This doesn’t mean that everybody who tries will succeed–in fact, under the best of conditions, most people won’t.

But little by little, day by day, week by week, year by year, a new work landscape will emerge out of the changing conditions of the old.

I’ll admit that it’s likely to take longer this time than it did the last, because we’ve put up a lot of barriers not only to people starting new businesses but growing to the point where they can challenge existing large firms.

And we’re made even worse off because both the Democrats and the Republicans collaborate in this attempt to protect large corporations from competition–the Republicans by simply doing it and the Democrats by promoting “solutions” that actually make things worse (any company with over 50 employees must…).

Even so, the change will happen and the new landscape will emerge, and it’s beyond my comprehension what people think they can do that would make it work otherwise.

Reality is what it is.  It can’t be denied.

And if traditional publishing becomes a set of conglomerates producing computer-generated novels, I’ll write my own, publish them myself as e books, and see where I can go from there.

Written by janeh

June 4th, 2014 at 11:17 am

Posted in Uncategorized

4 Responses to 'Panic Now'

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  1. I was going to say, Jane, you have a large and still popular back list. If you could get your ebook rights back and self-publish ala Joe Konrath, you’d clean up. Seriously. The guy is making over a million a year with 47 books in digital. You must have nearly that many, among all your series/pen names.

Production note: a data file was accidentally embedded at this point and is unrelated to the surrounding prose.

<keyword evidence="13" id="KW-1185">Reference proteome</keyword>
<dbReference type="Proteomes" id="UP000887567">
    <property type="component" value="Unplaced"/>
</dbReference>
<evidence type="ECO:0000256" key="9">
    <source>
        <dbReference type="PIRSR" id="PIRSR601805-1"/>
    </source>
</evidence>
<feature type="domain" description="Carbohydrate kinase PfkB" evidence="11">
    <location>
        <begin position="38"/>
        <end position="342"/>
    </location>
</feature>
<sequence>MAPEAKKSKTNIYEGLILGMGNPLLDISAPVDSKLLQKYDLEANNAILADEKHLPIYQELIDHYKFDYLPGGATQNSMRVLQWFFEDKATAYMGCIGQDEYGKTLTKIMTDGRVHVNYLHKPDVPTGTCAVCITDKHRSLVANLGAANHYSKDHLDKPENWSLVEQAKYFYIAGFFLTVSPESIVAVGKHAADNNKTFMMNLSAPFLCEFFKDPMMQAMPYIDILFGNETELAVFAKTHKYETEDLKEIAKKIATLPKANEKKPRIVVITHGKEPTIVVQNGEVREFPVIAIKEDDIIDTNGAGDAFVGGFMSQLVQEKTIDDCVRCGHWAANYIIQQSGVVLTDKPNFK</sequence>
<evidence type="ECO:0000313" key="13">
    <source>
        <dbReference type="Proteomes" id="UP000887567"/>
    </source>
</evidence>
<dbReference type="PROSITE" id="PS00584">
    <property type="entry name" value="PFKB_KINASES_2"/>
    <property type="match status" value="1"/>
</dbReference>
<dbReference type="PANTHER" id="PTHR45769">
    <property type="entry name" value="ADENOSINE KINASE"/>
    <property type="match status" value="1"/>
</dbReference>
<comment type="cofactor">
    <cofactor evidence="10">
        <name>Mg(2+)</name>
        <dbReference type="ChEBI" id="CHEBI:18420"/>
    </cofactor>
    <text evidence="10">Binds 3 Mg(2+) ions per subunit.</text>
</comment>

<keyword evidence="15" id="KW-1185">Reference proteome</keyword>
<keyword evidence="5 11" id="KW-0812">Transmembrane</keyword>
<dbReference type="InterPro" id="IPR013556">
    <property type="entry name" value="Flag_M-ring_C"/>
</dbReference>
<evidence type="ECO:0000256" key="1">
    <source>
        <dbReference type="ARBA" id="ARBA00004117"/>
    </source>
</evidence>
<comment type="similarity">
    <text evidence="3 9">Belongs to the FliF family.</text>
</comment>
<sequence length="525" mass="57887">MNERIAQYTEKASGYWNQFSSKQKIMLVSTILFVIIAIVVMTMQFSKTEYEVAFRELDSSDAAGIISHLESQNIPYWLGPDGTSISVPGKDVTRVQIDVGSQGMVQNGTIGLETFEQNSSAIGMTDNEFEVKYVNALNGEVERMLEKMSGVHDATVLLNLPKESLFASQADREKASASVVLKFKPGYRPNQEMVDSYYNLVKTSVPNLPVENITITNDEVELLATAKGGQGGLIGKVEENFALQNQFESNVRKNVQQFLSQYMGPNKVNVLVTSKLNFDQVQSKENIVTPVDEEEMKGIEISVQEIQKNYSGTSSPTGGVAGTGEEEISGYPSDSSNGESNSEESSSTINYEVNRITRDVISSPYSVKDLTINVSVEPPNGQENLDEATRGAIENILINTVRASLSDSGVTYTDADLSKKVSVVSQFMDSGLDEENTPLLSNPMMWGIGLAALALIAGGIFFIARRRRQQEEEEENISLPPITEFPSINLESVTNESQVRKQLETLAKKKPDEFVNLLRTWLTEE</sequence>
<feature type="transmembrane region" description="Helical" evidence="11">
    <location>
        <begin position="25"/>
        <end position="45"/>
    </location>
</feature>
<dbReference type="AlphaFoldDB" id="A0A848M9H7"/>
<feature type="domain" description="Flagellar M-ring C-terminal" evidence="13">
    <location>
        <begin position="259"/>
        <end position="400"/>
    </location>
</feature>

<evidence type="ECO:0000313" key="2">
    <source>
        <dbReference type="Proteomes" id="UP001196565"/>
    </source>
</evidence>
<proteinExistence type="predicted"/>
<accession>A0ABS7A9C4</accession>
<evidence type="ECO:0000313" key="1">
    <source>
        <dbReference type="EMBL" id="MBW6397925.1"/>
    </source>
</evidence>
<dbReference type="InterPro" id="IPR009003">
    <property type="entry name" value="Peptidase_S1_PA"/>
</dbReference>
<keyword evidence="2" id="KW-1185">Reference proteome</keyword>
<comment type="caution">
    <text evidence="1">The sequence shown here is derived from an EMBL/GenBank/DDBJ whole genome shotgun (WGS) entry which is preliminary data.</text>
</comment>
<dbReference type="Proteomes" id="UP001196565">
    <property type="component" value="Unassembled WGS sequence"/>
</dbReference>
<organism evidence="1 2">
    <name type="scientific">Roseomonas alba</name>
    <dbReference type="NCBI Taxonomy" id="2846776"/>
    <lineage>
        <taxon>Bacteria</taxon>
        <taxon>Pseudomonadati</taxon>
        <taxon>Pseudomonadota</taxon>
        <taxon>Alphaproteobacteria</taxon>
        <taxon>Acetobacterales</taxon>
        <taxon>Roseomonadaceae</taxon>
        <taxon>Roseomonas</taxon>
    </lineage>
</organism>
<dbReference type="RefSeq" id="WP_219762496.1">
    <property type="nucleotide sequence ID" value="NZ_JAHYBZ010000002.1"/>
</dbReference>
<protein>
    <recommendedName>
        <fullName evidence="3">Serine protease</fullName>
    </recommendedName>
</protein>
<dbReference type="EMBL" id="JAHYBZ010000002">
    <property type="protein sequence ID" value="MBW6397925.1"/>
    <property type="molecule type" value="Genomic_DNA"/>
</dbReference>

Plus you could write a few stand-alones.


    4 Jun 14 at 12:09 pm

  2. I’ve lived most of my life in an area which has an economy based on primary industries, which in turn means frequent severe ups and downs in response to the international economic changes plus, sometimes, the complete collapse of an important sector due to, well, books have been written and there are lots of villains.

    Personally, I’ve always managed to keep a roof over my head (largely due to NOT being employed directly in the extraction of primary resources), although I had relatives who assured me I’d have done much better if I left for greener pastures as so many did.

    But, as Jane says, change does come. It’s not always pretty – communities die, families split up, people despair over the poor options available, there’s often the loss of home, community and the sense of identity some people get from their work. Some people do well – even better than they were doing – some do far worse, especially if they happen to be at certain ages when the blow hits. Middle-aged people with few transferable skills, little opportunity (“too old”) for jobs after re-training, and dependent children seem the worst off. A few will be driven by despair to suicide. But most struggle through, endure their losses and continue with their lives.